Wednesday, January 26, 2022

LATIN AMERICA | 16-01-2020 13:53

Bolsonaro praises US support for Brazil's OECD candidacy

Brazilian President would score a major diplomatic victory if country overtakes Argentina as next likely candidate for OECD membership.

Brazil's President Jair Bolsonaro on Wednesday welcomed US backing for the Latin American country's bid to join the Organisation for Economic Cooperation and Development (OECD), after Washington previously supported its rival Argentina for the application.

The 64 year old leader reacted after Foreign Minister Ernesto Araújo announced the US decision on Twitter late Tuesday, saying it proved Brazil was "building a solid collaboration with the United States,capable of generating short, medium and long term results, for the benefit of Brazil's transformation into the great nation we always wanted to be."

"The news [of US support] was very welcome," Bolsonaro told reporters in Brasilia.

"There are more than 100 requirements to be admitted to the OECD. We are very advanced, even ahead of Argentina," the far-right leader boasted.

Bolsonaro would not be drawn on a timeline for Brazil's inclusion in the group of rich democracies, saying it "depends on other countries."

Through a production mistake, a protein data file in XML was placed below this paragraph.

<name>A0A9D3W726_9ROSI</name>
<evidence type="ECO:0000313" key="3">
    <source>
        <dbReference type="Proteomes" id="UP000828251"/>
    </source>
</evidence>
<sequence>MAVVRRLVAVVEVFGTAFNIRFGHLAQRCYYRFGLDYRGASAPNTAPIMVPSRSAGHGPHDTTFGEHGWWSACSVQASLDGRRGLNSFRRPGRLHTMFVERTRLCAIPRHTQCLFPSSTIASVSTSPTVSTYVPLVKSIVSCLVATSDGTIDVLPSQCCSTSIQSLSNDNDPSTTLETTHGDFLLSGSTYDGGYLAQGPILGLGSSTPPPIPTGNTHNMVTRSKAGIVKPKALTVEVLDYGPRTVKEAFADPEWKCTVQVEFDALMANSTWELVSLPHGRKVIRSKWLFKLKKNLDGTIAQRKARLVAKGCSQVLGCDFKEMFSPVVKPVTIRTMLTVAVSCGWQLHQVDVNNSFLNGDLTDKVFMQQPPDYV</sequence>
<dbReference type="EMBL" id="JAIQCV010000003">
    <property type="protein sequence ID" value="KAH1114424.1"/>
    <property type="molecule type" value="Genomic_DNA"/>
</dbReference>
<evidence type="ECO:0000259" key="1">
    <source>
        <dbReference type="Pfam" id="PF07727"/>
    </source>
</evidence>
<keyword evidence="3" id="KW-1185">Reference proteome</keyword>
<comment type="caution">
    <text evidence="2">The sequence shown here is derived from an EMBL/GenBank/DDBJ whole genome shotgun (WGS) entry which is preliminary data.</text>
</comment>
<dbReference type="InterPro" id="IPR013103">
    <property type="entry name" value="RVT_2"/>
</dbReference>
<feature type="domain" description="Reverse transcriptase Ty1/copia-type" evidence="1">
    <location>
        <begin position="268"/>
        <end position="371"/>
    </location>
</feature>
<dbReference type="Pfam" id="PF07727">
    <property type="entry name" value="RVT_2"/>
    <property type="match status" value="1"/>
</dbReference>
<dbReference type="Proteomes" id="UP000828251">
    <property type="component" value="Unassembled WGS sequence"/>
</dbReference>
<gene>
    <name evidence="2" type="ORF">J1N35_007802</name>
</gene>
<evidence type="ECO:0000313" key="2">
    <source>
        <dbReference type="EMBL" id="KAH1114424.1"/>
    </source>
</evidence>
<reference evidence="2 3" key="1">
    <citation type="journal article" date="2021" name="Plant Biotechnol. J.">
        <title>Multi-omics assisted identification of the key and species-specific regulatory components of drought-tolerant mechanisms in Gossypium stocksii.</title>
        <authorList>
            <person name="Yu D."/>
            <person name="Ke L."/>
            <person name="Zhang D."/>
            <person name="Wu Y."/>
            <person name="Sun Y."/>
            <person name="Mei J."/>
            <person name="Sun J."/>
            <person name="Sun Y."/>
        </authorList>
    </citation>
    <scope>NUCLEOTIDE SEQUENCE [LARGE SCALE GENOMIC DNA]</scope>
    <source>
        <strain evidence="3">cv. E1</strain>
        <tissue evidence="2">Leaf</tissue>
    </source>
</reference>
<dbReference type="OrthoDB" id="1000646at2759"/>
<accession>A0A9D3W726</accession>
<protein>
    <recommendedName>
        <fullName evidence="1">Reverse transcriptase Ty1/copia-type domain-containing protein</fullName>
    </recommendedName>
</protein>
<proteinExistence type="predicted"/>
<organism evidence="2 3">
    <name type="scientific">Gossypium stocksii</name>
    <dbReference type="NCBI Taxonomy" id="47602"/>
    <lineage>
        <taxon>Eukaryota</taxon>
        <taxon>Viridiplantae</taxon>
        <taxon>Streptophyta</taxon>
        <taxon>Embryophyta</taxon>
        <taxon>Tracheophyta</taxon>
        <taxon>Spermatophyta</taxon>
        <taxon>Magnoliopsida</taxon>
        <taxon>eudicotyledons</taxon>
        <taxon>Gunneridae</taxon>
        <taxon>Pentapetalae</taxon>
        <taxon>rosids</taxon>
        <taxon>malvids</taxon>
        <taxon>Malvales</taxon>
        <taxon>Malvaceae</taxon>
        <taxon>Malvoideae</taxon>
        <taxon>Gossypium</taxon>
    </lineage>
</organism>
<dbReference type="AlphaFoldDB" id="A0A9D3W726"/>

A US State Department spokesperson confirmed to AFP that Washington "wants Brazil to become the next country to begin the accession process" to the OECD.

Brazilian daily Folha de São Paulo reported Tuesday that Washington had contacted the OECD stating its support for Brazil to be the next country appended to the group.

Bolsonaro's hopes for Brazil to enter the OECD were dealt a blow in October when reports declared Washington had sent a letter to the group backing Argentina and Romania to join. It reportedly did not mention Brazil.

The news at the time undermined Bolsonaro’s claims of close ties with US President Donald Trump, who had previously offered to support Brazil's inclusion.

US Secretary of State Mike Pompeo later reassured Brazil that it still had US backing.

The election victory of President Alberto Fernández and his running mate Cristina Fernández de Kirchner in October may have helped Brazil's cause.

The OECD comprises of 36 countries. In Latin America, only Chile and Mexico are members.


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